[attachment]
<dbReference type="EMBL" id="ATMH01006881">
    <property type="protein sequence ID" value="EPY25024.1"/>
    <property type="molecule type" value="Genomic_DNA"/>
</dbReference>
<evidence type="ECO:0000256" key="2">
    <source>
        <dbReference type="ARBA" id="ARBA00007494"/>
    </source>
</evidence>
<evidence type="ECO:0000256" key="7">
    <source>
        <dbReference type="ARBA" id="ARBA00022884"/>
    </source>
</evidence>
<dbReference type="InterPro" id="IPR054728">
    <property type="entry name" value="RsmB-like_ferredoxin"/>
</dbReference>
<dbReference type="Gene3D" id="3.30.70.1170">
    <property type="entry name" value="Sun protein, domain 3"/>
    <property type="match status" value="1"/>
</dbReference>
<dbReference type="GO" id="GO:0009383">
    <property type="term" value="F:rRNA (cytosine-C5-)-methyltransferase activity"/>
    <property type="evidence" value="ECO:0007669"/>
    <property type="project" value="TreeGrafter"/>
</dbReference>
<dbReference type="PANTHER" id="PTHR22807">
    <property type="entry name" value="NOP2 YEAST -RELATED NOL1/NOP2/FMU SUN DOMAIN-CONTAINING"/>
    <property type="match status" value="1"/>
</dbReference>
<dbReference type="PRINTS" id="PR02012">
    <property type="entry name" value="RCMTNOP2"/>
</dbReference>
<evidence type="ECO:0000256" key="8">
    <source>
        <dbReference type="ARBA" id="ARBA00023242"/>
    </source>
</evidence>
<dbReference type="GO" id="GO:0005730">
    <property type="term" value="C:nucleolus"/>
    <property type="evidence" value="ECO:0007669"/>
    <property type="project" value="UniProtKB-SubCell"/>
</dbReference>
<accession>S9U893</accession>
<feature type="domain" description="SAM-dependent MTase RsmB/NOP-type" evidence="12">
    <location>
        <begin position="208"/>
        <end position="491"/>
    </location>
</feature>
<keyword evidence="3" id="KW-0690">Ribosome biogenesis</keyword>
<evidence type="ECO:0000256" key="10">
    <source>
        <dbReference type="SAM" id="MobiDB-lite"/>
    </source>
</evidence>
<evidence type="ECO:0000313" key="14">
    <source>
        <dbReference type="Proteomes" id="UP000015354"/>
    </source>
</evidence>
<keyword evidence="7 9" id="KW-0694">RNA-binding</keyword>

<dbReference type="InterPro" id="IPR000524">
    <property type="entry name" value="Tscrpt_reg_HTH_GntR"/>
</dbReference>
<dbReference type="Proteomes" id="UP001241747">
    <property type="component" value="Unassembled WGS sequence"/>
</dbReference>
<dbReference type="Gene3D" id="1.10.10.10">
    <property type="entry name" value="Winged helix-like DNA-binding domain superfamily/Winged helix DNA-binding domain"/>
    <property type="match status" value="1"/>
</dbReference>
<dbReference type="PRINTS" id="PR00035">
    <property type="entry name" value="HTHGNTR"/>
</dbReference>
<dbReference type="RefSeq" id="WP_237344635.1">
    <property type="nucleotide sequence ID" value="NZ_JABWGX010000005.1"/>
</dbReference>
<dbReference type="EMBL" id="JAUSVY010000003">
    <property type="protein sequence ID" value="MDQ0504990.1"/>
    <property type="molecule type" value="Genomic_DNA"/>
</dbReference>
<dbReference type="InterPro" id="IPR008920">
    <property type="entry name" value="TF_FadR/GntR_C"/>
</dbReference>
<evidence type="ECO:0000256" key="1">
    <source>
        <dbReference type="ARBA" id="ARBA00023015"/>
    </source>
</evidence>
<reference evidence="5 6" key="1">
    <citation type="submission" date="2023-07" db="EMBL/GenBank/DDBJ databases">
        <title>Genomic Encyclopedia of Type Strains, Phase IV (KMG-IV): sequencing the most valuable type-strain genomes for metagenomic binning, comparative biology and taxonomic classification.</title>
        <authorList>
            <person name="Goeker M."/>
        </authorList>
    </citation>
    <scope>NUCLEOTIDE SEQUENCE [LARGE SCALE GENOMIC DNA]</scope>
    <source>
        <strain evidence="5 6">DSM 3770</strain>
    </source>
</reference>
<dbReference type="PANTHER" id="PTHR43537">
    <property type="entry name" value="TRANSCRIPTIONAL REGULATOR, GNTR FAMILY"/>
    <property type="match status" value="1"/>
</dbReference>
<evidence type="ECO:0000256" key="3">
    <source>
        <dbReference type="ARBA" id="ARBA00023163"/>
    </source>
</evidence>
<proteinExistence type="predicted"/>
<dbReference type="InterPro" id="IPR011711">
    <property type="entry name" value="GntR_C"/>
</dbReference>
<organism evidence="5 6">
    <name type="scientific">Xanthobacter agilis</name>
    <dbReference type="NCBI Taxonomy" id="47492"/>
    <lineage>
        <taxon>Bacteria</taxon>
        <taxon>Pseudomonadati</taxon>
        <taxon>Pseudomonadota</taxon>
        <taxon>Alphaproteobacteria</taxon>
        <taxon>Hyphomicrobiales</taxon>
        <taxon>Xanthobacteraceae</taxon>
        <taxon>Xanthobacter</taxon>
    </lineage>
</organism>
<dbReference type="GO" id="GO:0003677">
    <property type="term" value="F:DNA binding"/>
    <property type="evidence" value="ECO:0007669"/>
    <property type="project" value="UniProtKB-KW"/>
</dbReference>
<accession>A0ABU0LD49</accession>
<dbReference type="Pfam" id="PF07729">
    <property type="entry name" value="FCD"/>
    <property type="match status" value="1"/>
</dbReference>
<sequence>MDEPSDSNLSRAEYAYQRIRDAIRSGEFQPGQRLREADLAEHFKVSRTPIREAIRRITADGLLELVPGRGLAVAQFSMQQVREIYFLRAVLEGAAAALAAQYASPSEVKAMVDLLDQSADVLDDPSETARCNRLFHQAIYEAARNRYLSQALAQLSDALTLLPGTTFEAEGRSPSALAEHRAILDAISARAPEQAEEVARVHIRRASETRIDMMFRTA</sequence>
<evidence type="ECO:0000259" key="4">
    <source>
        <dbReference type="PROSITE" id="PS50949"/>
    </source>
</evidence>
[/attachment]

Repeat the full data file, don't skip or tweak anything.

<dbReference type="EMBL" id="ATMH01006881">
    <property type="protein sequence ID" value="EPY25024.1"/>
    <property type="molecule type" value="Genomic_DNA"/>
</dbReference>
<evidence type="ECO:0000256" key="2">
    <source>
        <dbReference type="ARBA" id="ARBA00007494"/>
    </source>
</evidence>
<evidence type="ECO:0000256" key="7">
    <source>
        <dbReference type="ARBA" id="ARBA00022884"/>
    </source>
</evidence>
<dbReference type="InterPro" id="IPR054728">
    <property type="entry name" value="RsmB-like_ferredoxin"/>
</dbReference>
<dbReference type="Gene3D" id="3.30.70.1170">
    <property type="entry name" value="Sun protein, domain 3"/>
    <property type="match status" value="1"/>
</dbReference>
<dbReference type="GO" id="GO:0009383">
    <property type="term" value="F:rRNA (cytosine-C5-)-methyltransferase activity"/>
    <property type="evidence" value="ECO:0007669"/>
    <property type="project" value="TreeGrafter"/>
</dbReference>
<dbReference type="PANTHER" id="PTHR22807">
    <property type="entry name" value="NOP2 YEAST -RELATED NOL1/NOP2/FMU SUN DOMAIN-CONTAINING"/>
    <property type="match status" value="1"/>
</dbReference>
<dbReference type="PRINTS" id="PR02012">
    <property type="entry name" value="RCMTNOP2"/>
</dbReference>
<evidence type="ECO:0000256" key="8">
    <source>
        <dbReference type="ARBA" id="ARBA00023242"/>
    </source>
</evidence>
<dbReference type="GO" id="GO:0005730">
    <property type="term" value="C:nucleolus"/>
    <property type="evidence" value="ECO:0007669"/>
    <property type="project" value="UniProtKB-SubCell"/>
</dbReference>
<accession>S9U893</accession>
<feature type="domain" description="SAM-dependent MTase RsmB/NOP-type" evidence="12">
    <location>
        <begin position="208"/>
        <end position="491"/>
    </location>
</feature>
<keyword evidence="3" id="KW-0690">Ribosome biogenesis</keyword>
<evidence type="ECO:0000256" key="10">
    <source>
        <dbReference type="SAM" id="MobiDB-lite"/>
    </source>
</evidence>
<evidence type="ECO:0000313" key="14">
    <source>
        <dbReference type="Proteomes" id="UP000015354"/>
    </source>
</evidence>
<keyword evidence="7 9" id="KW-0694">RNA-binding</keyword>

<dbReference type="InterPro" id="IPR000524">
    <property type="entry name" value="Tscrpt_reg_HTH_GntR"/>
</dbReference>
<dbReference type="Proteomes" id="UP001241747">
    <property type="component" value="Unassembled WGS sequence"/>
</dbReference>
<dbReference type="Gene3D" id="1.10.10.10">
    <property type="entry name" value="Winged helix-like DNA-binding domain superfamily/Winged helix DNA-binding domain"/>
    <property type="match status" value="1"/>
</dbReference>
<dbReference type="PRINTS" id="PR00035">
    <property type="entry name" value="HTHGNTR"/>
</dbReference>
<dbReference type="RefSeq" id="WP_237344635.1">
    <property type="nucleotide sequence ID" value="NZ_JABWGX010000005.1"/>
</dbReference>
<dbReference type="EMBL" id="JAUSVY010000003">
    <property type="protein sequence ID" value="MDQ0504990.1"/>
    <property type="molecule type" value="Genomic_DNA"/>
</dbReference>
<dbReference type="InterPro" id="IPR008920">
    <property type="entry name" value="TF_FadR/GntR_C"/>
</dbReference>
<evidence type="ECO:0000256" key="1">
    <source>
        <dbReference type="ARBA" id="ARBA00023015"/>
    </source>
</evidence>
<reference evidence="5 6" key="1">
    <citation type="submission" date="2023-07" db="EMBL/GenBank/DDBJ databases">
        <title>Genomic Encyclopedia of Type Strains, Phase IV (KMG-IV): sequencing the most valuable type-strain genomes for metagenomic binning, comparative biology and taxonomic classification.</title>
        <authorList>
            <person name="Goeker M."/>
        </authorList>
    </citation>
    <scope>NUCLEOTIDE SEQUENCE [LARGE SCALE GENOMIC DNA]</scope>
    <source>
        <strain evidence="5 6">DSM 3770</strain>
    </source>
</reference>
<dbReference type="PANTHER" id="PTHR43537">
    <property type="entry name" value="TRANSCRIPTIONAL REGULATOR, GNTR FAMILY"/>
    <property type="match status" value="1"/>
</dbReference>
<evidence type="ECO:0000256" key="3">
    <source>
        <dbReference type="ARBA" id="ARBA00023163"/>
    </source>
</evidence>
<proteinExistence type="predicted"/>
<dbReference type="InterPro" id="IPR011711">
    <property type="entry name" value="GntR_C"/>
</dbReference>
<organism evidence="5 6">
    <name type="scientific">Xanthobacter agilis</name>
    <dbReference type="NCBI Taxonomy" id="47492"/>
    <lineage>
        <taxon>Bacteria</taxon>
        <taxon>Pseudomonadati</taxon>
        <taxon>Pseudomonadota</taxon>
        <taxon>Alphaproteobacteria</taxon>
        <taxon>Hyphomicrobiales</taxon>
        <taxon>Xanthobacteraceae</taxon>
        <taxon>Xanthobacter</taxon>
    </lineage>
</organism>
<dbReference type="GO" id="GO:0003677">
    <property type="term" value="F:DNA binding"/>
    <property type="evidence" value="ECO:0007669"/>
    <property type="project" value="UniProtKB-KW"/>
</dbReference>
<accession>A0ABU0LD49</accession>
<dbReference type="Pfam" id="PF07729">
    <property type="entry name" value="FCD"/>
    <property type="match status" value="1"/>
</dbReference>
<sequence>MDEPSDSNLSRAEYAYQRIRDAIRSGEFQPGQRLREADLAEHFKVSRTPIREAIRRITADGLLELVPGRGLAVAQFSMQQVREIYFLRAVLEGAAAALAAQYASPSEVKAMVDLLDQSADVLDDPSETARCNRLFHQAIYEAARNRYLSQALAQLSDALTLLPGTTFEAEGRSPSALAEHRAILDAISARAPEQAEEVARVHIRRASETRIDMMFRTA</sequence>
<evidence type="ECO:0000259" key="4">
    <source>
        <dbReference type="PROSITE" id="PS50949"/>
    </source>
</evidence>